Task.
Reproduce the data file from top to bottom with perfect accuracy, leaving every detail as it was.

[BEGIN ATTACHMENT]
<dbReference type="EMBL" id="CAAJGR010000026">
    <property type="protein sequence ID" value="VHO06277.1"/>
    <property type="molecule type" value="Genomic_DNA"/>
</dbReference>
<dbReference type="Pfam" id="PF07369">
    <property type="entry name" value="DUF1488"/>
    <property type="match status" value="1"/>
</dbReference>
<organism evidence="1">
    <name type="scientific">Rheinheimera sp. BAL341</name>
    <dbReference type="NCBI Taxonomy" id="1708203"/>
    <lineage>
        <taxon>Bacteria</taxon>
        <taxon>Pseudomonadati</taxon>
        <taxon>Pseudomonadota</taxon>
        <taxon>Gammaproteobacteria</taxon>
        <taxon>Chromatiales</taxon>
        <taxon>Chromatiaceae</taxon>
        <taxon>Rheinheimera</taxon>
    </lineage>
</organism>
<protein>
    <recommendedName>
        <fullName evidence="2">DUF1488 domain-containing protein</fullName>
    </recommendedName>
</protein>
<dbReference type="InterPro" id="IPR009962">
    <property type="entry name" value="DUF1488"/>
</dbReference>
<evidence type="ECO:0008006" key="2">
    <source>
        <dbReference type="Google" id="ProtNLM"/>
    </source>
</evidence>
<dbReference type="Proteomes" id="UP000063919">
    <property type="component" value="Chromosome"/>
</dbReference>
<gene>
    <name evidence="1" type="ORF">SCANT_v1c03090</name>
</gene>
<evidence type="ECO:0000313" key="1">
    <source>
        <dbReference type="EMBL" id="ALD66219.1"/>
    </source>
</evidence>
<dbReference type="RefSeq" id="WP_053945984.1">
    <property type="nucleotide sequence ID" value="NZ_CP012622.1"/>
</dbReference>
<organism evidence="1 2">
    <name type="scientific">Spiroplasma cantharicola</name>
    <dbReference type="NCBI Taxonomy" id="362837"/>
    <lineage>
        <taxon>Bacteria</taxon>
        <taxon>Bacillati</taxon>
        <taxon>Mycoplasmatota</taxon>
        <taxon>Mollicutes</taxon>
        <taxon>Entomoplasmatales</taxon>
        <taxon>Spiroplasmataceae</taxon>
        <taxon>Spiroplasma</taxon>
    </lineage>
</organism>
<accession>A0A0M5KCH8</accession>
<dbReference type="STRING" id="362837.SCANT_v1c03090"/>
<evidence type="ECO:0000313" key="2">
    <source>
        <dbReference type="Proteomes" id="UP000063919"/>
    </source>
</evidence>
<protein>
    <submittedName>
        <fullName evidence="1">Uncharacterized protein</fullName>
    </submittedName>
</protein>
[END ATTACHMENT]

<dbReference type="EMBL" id="CAAJGR010000026">
    <property type="protein sequence ID" value="VHO06277.1"/>
    <property type="molecule type" value="Genomic_DNA"/>
</dbReference>
<dbReference type="Pfam" id="PF07369">
    <property type="entry name" value="DUF1488"/>
    <property type="match status" value="1"/>
</dbReference>
<organism evidence="1">
    <name type="scientific">Rheinheimera sp. BAL341</name>
    <dbReference type="NCBI Taxonomy" id="1708203"/>
    <lineage>
        <taxon>Bacteria</taxon>
        <taxon>Pseudomonadati</taxon>
        <taxon>Pseudomonadota</taxon>
        <taxon>Gammaproteobacteria</taxon>
        <taxon>Chromatiales</taxon>
        <taxon>Chromatiaceae</taxon>
        <taxon>Rheinheimera</taxon>
    </lineage>
</organism>
<protein>
    <recommendedName>
        <fullName evidence="2">DUF1488 domain-containing protein</fullName>
    </recommendedName>
</protein>
<dbReference type="InterPro" id="IPR009962">
    <property type="entry name" value="DUF1488"/>
</dbReference>
<evidence type="ECO:0008006" key="2">
    <source>
        <dbReference type="Google" id="ProtNLM"/>
    </source>
</evidence>
<dbReference type="Proteomes" id="UP000063919">
    <property type="component" value="Chromosome"/>
</dbReference>
<gene>
    <name evidence="1" type="ORF">SCANT_v1c03090</name>
</gene>
<evidence type="ECO:0000313" key="1">
    <source>
        <dbReference type="EMBL" id="ALD66219.1"/>
    </source>
</evidence>
<dbReference type="RefSeq" id="WP_053945984.1">
    <property type="nucleotide sequence ID" value="NZ_CP012622.1"/>
</dbReference>
<organism evidence="1 2">
    <name type="scientific">Spiroplasma cantharicola</name>
    <dbReference type="NCBI Taxonomy" id="362837"/>
    <lineage>
        <taxon>Bacteria</taxon>
        <taxon>Bacillati</taxon>
        <taxon>Mycoplasmatota</taxon>
        <taxon>Mollicutes</taxon>
        <taxon>Entomoplasmatales</taxon>
        <taxon>Spiroplasmataceae</taxon>
        <taxon>Spiroplasma</taxon>
    </lineage>
</organism>
<accession>A0A0M5KCH8</accession>
<dbReference type="STRING" id="362837.SCANT_v1c03090"/>
<evidence type="ECO:0000313" key="2">
    <source>
        <dbReference type="Proteomes" id="UP000063919"/>
    </source>
</evidence>
<protein>
    <submittedName>
        <fullName evidence="1">Uncharacterized protein</fullName>
    </submittedName>
</protein>